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The novel on which this film is based was published serially in Everybody's Magazine between December 1920 and July 1921. The title of the film was taken from a line of the Percy Bysshe Shelley poem "Ode to the West:" "If winter comes, can spring be far behind." Hutchinson's novel was also the basis of the 1923 Fox film If Winter Comes, directed by Harry Millarde and starring Percy Marmont and Ann Forest (see AFI Catalog of Feature Films, 1921-30; F2.2666) and for the play of the same name, which opened in New York on April 2, 1923, starring Mabel Terry-Lewis and Cyril Maude. While Hutchinson's novel, as well as the stage and Fox film versions of his story were set around World War I, the period was changed to World War II for this film.
According to contemporary news items in Hollywood Reporter and Los Angeles Times, David O. Selznick purchased the film rights to Hutchinson's story in 1939, at which time Joan Fontaine and Viven Leigh were being considered for the feminine leads, and either Leslie Howard or Laurence Olivier for the male lead. John Cromwell was announced as a possible director. Although Selznick set a tentative start date of March 1, 1940 for the film, he later abandoned the project and sold the rights to Alexander Korda. An October 1942 Hollywood Reporter news item noted that Sheridan Gibney was set to work on the script, but the extent of his contribution to the final film has not been determined. Hollywood Reporter news items in 1943 noted that Robert Donat was set to star and that the picture was to be filmed at M-G-M's London studios.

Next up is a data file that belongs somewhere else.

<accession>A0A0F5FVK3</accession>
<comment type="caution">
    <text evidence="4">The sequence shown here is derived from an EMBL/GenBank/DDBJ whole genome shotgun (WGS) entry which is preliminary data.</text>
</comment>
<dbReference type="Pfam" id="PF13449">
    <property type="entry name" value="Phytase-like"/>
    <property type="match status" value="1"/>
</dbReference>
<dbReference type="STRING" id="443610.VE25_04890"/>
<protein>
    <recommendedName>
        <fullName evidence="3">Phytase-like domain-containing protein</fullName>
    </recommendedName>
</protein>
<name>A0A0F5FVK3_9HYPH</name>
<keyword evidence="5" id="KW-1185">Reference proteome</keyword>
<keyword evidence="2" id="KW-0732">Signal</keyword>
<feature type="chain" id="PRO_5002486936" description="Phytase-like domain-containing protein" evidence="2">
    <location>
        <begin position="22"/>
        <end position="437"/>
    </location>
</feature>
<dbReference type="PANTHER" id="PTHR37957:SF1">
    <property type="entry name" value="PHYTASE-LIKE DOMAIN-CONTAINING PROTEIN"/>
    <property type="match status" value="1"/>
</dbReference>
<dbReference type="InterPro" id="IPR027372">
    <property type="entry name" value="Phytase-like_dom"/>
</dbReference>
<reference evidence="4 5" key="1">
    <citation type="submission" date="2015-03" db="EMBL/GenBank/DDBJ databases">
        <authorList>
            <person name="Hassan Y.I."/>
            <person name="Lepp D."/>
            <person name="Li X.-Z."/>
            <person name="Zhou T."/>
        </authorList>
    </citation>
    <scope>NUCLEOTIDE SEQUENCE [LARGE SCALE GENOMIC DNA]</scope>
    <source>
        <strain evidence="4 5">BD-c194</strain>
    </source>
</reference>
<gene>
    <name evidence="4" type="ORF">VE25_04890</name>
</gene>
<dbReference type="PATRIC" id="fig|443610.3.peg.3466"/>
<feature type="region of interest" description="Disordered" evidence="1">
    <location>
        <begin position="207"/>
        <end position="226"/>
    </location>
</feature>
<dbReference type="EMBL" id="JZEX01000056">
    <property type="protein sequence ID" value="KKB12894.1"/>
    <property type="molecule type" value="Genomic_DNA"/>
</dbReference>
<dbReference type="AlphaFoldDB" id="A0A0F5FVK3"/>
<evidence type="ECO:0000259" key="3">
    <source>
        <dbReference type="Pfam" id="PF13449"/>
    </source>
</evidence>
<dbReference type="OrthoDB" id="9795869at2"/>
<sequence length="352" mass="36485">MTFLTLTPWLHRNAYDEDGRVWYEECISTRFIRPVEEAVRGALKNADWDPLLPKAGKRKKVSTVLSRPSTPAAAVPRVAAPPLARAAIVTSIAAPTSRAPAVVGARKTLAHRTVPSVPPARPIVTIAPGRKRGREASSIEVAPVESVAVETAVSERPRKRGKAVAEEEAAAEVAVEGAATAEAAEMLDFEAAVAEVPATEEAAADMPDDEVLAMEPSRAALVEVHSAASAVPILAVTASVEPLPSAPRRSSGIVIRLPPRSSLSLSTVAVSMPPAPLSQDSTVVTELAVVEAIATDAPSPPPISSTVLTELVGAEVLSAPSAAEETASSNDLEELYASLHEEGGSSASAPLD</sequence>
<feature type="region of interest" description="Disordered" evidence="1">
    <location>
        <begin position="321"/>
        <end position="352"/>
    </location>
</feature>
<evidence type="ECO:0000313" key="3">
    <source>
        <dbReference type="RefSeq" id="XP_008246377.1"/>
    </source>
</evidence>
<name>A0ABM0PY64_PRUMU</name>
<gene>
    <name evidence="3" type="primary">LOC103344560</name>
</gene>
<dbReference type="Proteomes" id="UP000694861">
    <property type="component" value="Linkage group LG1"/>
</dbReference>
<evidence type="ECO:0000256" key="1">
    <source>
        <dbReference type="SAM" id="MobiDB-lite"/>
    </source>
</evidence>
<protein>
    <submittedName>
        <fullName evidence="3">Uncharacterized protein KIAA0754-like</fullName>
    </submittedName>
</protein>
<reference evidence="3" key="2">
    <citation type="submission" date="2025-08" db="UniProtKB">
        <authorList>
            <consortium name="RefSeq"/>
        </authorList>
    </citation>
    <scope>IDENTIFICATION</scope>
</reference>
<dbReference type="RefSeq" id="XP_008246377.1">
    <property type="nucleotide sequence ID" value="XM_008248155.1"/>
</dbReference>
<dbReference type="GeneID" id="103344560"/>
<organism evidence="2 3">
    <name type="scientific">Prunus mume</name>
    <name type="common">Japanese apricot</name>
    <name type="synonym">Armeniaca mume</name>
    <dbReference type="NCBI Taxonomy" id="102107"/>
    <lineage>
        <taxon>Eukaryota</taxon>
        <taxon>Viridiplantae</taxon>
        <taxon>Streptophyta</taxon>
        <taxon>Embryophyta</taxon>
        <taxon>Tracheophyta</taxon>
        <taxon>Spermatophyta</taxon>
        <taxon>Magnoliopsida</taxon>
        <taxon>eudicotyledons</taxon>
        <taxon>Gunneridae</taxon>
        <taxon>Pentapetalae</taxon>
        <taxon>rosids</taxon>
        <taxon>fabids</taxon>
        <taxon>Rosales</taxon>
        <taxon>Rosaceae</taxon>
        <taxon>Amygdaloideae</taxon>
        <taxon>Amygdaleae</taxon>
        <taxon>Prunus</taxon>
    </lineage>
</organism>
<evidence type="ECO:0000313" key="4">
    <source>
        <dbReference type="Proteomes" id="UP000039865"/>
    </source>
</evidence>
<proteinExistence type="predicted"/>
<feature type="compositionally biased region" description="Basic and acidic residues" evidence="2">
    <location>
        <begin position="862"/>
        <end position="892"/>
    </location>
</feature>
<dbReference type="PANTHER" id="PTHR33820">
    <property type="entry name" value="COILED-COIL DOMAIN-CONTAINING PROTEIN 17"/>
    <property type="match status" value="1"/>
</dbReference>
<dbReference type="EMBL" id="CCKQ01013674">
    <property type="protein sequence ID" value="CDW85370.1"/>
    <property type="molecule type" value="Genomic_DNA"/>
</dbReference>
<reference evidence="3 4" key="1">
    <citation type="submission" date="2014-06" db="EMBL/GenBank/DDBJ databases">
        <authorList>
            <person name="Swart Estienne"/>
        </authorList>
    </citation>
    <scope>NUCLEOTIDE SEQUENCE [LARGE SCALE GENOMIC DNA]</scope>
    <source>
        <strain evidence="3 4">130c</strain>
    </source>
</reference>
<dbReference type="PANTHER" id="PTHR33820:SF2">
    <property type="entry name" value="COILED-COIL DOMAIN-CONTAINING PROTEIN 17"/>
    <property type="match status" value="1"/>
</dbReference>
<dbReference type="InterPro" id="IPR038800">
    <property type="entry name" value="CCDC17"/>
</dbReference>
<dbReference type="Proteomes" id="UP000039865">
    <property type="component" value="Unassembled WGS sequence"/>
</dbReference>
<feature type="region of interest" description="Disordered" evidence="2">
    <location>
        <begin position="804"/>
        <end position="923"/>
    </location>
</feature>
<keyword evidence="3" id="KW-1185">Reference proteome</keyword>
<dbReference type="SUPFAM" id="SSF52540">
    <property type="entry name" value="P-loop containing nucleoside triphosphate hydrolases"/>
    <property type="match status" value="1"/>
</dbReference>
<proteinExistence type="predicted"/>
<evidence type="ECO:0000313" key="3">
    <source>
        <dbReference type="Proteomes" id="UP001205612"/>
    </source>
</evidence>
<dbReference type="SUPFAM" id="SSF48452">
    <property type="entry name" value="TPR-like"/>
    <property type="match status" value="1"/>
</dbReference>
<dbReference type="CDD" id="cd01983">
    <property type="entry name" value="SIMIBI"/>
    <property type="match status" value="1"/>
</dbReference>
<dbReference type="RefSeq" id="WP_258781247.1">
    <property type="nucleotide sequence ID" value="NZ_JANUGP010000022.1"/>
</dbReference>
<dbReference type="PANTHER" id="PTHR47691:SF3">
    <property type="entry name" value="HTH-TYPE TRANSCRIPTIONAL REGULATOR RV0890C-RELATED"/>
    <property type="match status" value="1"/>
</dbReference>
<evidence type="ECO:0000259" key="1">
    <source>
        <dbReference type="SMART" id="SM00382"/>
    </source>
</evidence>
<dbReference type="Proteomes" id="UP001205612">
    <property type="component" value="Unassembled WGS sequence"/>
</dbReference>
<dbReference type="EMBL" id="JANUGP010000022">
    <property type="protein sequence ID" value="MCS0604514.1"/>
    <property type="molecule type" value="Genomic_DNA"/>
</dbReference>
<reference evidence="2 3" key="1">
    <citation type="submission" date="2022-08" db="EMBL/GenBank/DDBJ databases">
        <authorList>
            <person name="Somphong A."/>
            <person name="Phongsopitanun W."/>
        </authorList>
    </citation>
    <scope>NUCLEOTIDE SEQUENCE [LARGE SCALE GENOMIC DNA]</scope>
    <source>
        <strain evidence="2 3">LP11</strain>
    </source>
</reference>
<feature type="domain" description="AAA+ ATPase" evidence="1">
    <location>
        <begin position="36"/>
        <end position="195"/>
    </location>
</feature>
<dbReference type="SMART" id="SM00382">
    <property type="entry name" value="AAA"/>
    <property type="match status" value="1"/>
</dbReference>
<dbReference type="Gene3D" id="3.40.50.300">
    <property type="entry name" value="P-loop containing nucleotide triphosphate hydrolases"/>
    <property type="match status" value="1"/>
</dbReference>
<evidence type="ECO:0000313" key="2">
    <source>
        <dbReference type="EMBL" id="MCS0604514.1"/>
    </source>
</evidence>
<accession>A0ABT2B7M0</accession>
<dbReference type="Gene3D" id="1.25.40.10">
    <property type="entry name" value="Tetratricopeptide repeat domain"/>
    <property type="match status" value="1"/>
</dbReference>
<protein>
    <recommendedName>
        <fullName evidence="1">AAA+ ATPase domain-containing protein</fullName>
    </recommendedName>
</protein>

June 1947 Hollywood Reporter news items indicate that some location shooting took place in Florida, at Winter Haven, which is near Sarasota, and Key Biscayne, and at site forty miles north of Malibu, CA. A July 1947 Hollywood Reporter article noted that the picture set "a new lensing standard" in cameraman George Folsey's use of reflected light to light the actors and settings. The result, according to the article, was a more "life-like" look to the actors, and greater freedom for the actors to move about the set. A December 1947 news item reported that If Winter Comes was the first picture to be released in its entirety on non-flammable film. The film used was Eastman safety base positive, with which M-G-M had been experimenting for a year. The tests showed that film was not only non-flammable, but was more durable than its nitrate counterpart.